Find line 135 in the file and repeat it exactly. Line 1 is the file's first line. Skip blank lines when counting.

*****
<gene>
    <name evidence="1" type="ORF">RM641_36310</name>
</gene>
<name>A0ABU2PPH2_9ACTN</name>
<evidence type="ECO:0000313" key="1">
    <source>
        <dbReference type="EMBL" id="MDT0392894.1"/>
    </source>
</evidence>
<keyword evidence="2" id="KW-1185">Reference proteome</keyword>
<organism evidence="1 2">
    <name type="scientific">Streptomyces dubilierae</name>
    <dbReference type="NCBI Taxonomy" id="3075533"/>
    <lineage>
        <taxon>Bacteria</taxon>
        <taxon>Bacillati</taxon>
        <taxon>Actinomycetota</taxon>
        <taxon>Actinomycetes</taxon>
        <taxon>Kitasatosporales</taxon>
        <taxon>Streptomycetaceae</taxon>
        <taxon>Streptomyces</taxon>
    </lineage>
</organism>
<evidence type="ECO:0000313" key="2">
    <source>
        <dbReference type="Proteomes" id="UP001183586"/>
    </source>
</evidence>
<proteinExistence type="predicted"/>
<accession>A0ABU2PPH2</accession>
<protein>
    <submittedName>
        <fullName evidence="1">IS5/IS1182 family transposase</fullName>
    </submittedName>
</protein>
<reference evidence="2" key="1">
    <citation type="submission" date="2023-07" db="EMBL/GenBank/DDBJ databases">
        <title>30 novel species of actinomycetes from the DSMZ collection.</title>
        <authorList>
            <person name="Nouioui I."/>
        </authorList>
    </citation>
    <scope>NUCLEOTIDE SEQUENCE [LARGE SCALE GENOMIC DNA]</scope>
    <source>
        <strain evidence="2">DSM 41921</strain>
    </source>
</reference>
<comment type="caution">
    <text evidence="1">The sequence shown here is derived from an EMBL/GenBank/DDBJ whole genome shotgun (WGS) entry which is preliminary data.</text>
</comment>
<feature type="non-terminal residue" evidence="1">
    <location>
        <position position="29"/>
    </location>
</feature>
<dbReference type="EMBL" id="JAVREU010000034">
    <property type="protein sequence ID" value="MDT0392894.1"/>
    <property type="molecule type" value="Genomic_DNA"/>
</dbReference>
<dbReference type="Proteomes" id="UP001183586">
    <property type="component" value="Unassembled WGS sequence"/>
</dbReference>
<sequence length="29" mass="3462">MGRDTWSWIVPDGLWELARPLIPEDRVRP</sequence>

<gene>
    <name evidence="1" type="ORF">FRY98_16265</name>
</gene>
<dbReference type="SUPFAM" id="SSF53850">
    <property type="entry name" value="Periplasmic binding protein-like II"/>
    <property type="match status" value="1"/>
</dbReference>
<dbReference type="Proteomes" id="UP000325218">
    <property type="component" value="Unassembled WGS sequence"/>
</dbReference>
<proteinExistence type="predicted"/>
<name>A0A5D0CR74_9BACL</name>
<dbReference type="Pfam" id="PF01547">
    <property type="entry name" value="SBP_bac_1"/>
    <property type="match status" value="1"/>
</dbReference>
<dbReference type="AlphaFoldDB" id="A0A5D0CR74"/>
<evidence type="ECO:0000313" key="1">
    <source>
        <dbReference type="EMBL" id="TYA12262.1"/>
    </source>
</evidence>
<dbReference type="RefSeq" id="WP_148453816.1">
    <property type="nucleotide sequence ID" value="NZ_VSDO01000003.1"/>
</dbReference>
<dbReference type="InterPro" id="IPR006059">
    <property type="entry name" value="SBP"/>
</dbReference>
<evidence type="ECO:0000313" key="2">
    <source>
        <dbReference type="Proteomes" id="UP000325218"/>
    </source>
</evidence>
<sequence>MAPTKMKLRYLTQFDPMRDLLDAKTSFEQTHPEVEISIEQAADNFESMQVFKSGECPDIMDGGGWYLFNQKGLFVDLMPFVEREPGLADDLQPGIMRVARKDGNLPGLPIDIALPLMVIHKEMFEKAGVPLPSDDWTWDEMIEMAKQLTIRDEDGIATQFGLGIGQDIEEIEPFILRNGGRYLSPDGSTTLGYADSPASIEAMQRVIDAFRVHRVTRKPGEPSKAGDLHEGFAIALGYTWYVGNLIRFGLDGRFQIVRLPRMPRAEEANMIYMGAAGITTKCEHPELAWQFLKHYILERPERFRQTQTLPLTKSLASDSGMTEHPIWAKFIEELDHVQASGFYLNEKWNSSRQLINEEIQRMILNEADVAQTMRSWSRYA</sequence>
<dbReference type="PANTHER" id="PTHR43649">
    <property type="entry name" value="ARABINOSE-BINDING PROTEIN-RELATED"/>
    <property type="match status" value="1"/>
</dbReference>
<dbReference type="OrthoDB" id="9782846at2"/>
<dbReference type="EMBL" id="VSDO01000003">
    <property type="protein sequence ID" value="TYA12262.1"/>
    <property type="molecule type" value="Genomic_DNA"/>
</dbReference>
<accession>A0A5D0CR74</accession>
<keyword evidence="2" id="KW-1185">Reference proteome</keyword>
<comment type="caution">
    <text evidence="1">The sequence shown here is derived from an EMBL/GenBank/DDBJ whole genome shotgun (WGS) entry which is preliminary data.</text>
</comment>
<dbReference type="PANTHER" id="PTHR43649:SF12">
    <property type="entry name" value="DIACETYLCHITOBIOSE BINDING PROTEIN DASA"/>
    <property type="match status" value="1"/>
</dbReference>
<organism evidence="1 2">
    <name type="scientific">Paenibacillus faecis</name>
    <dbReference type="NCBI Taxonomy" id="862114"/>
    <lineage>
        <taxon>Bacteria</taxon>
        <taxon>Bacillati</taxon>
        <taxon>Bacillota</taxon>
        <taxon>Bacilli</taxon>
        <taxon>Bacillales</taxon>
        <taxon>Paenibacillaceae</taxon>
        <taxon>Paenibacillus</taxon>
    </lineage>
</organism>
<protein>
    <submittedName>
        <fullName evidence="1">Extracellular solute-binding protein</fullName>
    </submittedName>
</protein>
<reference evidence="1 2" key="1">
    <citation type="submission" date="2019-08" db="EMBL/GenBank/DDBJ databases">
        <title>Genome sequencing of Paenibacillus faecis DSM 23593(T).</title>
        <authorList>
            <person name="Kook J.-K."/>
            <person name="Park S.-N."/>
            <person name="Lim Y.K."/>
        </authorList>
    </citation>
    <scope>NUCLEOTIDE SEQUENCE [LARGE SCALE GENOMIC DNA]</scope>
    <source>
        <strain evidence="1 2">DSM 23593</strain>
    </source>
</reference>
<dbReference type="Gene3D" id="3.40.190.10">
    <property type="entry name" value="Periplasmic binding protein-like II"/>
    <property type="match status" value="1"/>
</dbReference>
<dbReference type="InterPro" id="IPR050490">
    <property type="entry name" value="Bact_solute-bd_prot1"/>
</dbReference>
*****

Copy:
    <citation type="submission" date="2019-08" db="EMBL/GenBank/DDBJ databases">